Gonzaga University Athletic Director Mike Roth spoke about plans going forward for GU athletics in a GU Town Hall Webinar Thursday morning.
Some of the topics discussed by Roth included plans for fall athletics programs and Roth’s reaction to the NCAA ruling that college athletes have the ability to be compensated for the athlete’s name, image and likeness.
When talking in the webinar, Roth said, according to Jim Meehan of the Spokesman-Review that he believes that face-to-face communication on campuses and the NCAA football season starting on time are two important things that need to happen first before starting any other fall sports.
Universities like GU have recently expressed the interest and goals of returning to a normal on-campus fall semester in the past week, but like everything else surrounding the coronavirus, Roth said there are still things in which they cannot predict.
“I’ve told people if I had a crystal ball right now, my crystal ball would look like a bowling ball,” Roth said. “I can’t see in it at all.”
In turn, if the 2020 football season were to be delayed, Roth said the corresponding fall sports and the college basketball seasons for both the men's and women's teams would follow suit.
Another unknown Roth said in his webinar is the way in which they can have fans in the stadium. Roth said he wishes to have fans cheering at games, as he is not a fan of playing games without the Zag support.
Roth referenced a quote from the athletic director of Ohio State University Gene Smith when he said, “If it’s not safe for our fans to come to games, how would it be safe for our student-athletes to play games?”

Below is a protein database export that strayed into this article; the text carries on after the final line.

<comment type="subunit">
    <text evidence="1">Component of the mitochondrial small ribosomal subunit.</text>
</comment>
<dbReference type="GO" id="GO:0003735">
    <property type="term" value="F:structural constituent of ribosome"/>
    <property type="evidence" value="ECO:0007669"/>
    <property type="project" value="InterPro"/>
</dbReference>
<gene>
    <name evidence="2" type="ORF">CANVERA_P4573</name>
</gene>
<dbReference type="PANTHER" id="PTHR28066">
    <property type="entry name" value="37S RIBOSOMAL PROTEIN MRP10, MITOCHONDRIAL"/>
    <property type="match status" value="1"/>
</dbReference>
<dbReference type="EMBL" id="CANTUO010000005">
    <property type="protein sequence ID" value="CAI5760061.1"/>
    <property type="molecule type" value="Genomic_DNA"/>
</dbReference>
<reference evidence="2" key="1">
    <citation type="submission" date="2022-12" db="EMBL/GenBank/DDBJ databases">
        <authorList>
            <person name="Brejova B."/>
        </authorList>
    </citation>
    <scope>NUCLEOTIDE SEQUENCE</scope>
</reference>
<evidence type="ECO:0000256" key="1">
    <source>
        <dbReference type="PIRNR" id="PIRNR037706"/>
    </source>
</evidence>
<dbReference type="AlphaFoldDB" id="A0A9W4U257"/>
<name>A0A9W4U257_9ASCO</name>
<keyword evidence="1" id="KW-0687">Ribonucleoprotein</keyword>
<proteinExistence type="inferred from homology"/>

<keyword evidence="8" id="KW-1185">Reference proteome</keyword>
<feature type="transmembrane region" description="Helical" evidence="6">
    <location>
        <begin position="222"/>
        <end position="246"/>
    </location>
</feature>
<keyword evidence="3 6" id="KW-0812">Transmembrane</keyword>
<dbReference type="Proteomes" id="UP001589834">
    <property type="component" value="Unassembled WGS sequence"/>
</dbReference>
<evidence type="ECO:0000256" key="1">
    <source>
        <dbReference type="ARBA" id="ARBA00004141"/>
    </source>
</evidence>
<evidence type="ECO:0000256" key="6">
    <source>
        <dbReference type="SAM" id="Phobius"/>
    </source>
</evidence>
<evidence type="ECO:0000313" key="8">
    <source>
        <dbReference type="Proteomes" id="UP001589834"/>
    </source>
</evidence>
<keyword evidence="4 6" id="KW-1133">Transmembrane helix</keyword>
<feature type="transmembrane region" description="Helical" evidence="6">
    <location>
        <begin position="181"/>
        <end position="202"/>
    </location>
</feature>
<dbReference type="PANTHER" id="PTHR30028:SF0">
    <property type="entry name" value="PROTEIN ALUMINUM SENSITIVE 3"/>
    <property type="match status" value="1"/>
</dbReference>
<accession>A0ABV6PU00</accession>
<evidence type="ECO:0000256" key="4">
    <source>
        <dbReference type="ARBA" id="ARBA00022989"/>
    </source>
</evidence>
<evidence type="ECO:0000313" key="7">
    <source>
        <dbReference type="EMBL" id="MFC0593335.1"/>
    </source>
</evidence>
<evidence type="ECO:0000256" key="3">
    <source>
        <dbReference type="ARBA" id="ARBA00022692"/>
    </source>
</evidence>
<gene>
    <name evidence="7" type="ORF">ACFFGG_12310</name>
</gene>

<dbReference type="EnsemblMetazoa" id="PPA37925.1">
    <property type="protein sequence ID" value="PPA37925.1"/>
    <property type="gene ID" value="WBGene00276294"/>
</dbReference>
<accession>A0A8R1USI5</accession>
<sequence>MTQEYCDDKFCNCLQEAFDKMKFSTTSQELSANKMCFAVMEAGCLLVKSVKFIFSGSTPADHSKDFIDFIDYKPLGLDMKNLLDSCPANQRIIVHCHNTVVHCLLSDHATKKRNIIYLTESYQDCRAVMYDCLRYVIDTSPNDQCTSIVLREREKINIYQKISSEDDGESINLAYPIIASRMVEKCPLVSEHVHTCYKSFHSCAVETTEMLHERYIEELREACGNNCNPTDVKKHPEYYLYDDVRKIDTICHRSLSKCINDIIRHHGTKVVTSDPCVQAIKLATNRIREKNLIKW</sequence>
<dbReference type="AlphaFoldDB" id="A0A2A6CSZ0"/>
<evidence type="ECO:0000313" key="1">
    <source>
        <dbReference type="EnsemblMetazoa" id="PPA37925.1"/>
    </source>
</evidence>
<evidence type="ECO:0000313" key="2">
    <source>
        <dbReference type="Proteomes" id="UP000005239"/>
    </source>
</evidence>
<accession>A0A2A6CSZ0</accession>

“Not everybody agrees with that sentiment, but I think there’s some sound logic to it,” Roth said.
With the sentiments of students returning to Spokane in the fall, Roth said he was worried about the impact of travel restriction for international student athletes. Roth said his concern is getting them back from their respective home countries.
In the article written by Meehan, Roth said he does not anticipate having to cut any fall sports, nor did he mention if any administrators or coaches took a paycut, as GU is a private institution and wished not to share the information publicly.
Finally, when referencing name, image and likeness (NIL) rights of the student-athletes, Meehan writes, “The NCAA’s Board of Governors on Wednesday approved guidelines allowing athletes to profit from things such as endorsements, autographs, personal appearances and social media influence.” With the final vote to be held in January, the NIL rights would become effective in the 2021-22 season.
Roth said he liked and approved of the NIL rights, but sees some flaws with the format in which it is being carried out. Roth said that with the current format, it allows for student-athletes to do their own thing without the schools being involved, leading to schools not being able to make it part of the recruitment process.
“That frustrates me, to be quite honest, because we already have a problem within the NCAA with schools and individuals not willing to follow the rules.” Roth said. “… My fear is with the restrictions. I would like to see them give more freedoms because the restrictions they’re putting on is just another opportunity for schools willing to cheat to cheat.”